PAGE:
So how can we do better with the short amount of time we have? Challenge yourself to listen when you are interviewing Mike Smith. Remember at least 1 key soundbite and write out of it. (we are trying to avoid starting every track with “Smith says”)

So let’s give this soundbite a try.

{I’m in shock. I never thought this horrible thing could happen in this wonderful neighborhood.}

Track: now that it has, this once loyal neighbor is hoping for justice.

{I hope they put him under the jail for what he did to that wonderful woman}

Track: A voice of surprise in a shaken neighborhood.

I’m Sally Atwater reporting from a city near you on a station you are watching.

See the difference? The TRACKS and the SOTS are working together. It suddenly flows and it’s not as choppy. All you have to remember about the interview is that Smith mentioned he “never thought it could happen” and write out of that bite instead of around it. “now that it has…”

I’m in no way saying this line will win you your Emmy. Just start thinking like this and you may be able to improve the stories you are writing under a tight deadline.

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Don’t do this. You won’t make any money!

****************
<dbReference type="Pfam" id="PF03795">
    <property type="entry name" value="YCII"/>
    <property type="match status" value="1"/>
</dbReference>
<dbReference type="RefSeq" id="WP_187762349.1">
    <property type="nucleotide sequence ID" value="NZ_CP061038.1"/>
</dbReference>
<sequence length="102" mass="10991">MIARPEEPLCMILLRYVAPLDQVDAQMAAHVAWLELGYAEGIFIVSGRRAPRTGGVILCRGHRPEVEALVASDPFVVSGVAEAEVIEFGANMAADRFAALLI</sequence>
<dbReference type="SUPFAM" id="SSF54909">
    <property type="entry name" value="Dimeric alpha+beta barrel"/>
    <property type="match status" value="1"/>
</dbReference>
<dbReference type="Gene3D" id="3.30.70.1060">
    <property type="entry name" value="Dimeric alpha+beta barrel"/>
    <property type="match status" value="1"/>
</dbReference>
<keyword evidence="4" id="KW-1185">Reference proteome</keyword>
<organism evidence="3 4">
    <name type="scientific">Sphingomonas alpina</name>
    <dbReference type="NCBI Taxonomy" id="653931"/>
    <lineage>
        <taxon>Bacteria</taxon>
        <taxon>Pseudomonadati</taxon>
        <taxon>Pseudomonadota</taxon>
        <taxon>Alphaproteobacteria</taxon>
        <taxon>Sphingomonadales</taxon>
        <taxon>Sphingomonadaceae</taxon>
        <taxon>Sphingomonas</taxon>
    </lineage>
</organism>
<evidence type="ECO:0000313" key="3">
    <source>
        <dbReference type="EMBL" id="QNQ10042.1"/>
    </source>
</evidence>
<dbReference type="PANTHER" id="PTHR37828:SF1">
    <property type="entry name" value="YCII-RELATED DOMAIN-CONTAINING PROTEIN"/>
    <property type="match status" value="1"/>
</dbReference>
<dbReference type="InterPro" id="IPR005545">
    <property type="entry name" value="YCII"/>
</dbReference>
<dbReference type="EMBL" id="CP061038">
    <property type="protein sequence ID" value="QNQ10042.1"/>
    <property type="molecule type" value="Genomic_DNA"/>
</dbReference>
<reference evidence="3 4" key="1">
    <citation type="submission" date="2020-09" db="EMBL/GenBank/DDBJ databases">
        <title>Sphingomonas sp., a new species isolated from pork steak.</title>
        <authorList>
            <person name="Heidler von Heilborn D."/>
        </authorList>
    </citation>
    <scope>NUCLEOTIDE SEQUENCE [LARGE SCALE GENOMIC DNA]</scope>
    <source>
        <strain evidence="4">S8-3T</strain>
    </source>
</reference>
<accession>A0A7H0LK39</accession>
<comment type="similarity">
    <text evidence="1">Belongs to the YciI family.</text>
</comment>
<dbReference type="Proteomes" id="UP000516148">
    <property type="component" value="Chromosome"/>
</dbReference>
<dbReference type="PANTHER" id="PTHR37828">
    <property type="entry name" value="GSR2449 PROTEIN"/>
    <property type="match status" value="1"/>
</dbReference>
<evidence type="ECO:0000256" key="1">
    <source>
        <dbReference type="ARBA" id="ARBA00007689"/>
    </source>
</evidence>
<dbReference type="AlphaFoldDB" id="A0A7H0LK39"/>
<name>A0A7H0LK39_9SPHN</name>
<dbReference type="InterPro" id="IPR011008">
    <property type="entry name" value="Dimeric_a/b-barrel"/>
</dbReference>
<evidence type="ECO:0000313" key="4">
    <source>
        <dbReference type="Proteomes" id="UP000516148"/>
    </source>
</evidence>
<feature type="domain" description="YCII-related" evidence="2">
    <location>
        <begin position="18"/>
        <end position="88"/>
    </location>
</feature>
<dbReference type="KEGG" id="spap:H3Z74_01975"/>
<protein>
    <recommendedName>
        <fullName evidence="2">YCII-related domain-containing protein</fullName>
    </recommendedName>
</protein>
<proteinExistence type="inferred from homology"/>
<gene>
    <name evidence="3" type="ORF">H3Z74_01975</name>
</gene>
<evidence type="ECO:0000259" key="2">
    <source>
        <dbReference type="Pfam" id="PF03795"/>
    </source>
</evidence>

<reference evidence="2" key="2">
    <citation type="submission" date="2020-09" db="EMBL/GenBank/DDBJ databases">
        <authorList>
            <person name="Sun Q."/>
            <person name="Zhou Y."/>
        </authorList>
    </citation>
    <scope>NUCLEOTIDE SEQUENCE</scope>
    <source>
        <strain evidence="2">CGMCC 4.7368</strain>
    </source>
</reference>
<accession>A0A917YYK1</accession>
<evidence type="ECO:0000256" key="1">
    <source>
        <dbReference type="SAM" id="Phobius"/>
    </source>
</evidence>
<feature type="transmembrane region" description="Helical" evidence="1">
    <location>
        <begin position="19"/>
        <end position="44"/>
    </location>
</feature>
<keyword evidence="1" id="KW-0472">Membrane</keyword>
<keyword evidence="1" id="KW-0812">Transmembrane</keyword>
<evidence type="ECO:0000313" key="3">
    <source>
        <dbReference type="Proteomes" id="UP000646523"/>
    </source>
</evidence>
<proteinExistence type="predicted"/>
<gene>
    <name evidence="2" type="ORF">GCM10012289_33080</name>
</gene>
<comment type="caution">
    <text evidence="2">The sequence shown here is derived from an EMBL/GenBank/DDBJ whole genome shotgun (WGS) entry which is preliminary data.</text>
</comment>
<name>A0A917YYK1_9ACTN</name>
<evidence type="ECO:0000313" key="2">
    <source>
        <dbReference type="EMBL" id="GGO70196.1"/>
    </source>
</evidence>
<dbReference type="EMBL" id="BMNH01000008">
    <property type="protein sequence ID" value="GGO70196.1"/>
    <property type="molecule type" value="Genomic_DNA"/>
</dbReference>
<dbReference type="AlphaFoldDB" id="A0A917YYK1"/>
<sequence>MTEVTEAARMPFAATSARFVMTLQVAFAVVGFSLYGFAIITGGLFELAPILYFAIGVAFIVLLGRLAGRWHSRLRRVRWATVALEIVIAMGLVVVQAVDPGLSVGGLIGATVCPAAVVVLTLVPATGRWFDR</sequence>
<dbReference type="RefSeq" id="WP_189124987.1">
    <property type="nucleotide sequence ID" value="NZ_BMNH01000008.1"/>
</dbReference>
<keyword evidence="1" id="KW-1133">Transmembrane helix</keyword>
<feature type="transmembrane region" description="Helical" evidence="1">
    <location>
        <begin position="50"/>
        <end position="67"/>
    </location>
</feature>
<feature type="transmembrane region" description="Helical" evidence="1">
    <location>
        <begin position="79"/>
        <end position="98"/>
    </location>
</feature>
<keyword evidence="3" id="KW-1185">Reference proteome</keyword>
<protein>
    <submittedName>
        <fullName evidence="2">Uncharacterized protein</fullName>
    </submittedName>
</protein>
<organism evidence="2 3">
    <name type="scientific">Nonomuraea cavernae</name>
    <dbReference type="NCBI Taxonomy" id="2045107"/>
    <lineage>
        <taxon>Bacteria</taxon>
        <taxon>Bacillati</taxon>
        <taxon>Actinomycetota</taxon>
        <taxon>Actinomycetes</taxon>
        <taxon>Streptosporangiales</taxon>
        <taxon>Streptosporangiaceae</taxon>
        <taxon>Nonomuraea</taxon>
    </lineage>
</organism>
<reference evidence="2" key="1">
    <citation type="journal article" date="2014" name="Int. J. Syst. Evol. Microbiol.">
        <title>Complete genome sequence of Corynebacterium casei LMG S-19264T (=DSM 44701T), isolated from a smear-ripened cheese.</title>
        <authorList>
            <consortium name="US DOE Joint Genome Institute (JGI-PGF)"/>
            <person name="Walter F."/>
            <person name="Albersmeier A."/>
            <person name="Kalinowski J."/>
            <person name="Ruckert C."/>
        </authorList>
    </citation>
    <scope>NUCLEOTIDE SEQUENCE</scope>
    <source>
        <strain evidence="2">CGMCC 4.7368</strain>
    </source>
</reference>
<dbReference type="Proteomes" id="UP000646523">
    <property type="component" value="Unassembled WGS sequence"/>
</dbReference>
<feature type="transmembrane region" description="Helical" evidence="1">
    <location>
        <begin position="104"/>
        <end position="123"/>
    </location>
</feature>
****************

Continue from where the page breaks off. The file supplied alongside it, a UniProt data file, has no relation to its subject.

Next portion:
I think I heard the phrase 1,496 times when I was in J-School at the University of Florida. Professors liked to talk about it. I heard it on my internships. I heard it when people came to talk to my class. I think I heard it in my sleep.

“Don’t do this you won’t make any money!!!!!!!!!”

So is this true and what does that mean?

I will preface this by saying “money” or “a lot of money” is very different from person to person. I had an engineering major as a roommate in college. I think she started at 90k right out of school. Will you make that? Not a chance! But you can make that at some point. I think that’s the beauty of TV News. It’s possible to make money. It’s also possible to make a career of making 40k. When you start moving up in the biz you will come up with a number you would like to reach to be comfortable. That’s different for each of us. Try to get to that number and don’t worry about the rest.

So to answer the first question…is it true? I would lean towards no. I think you can make a comfortable living if you make the right moves and you are patient.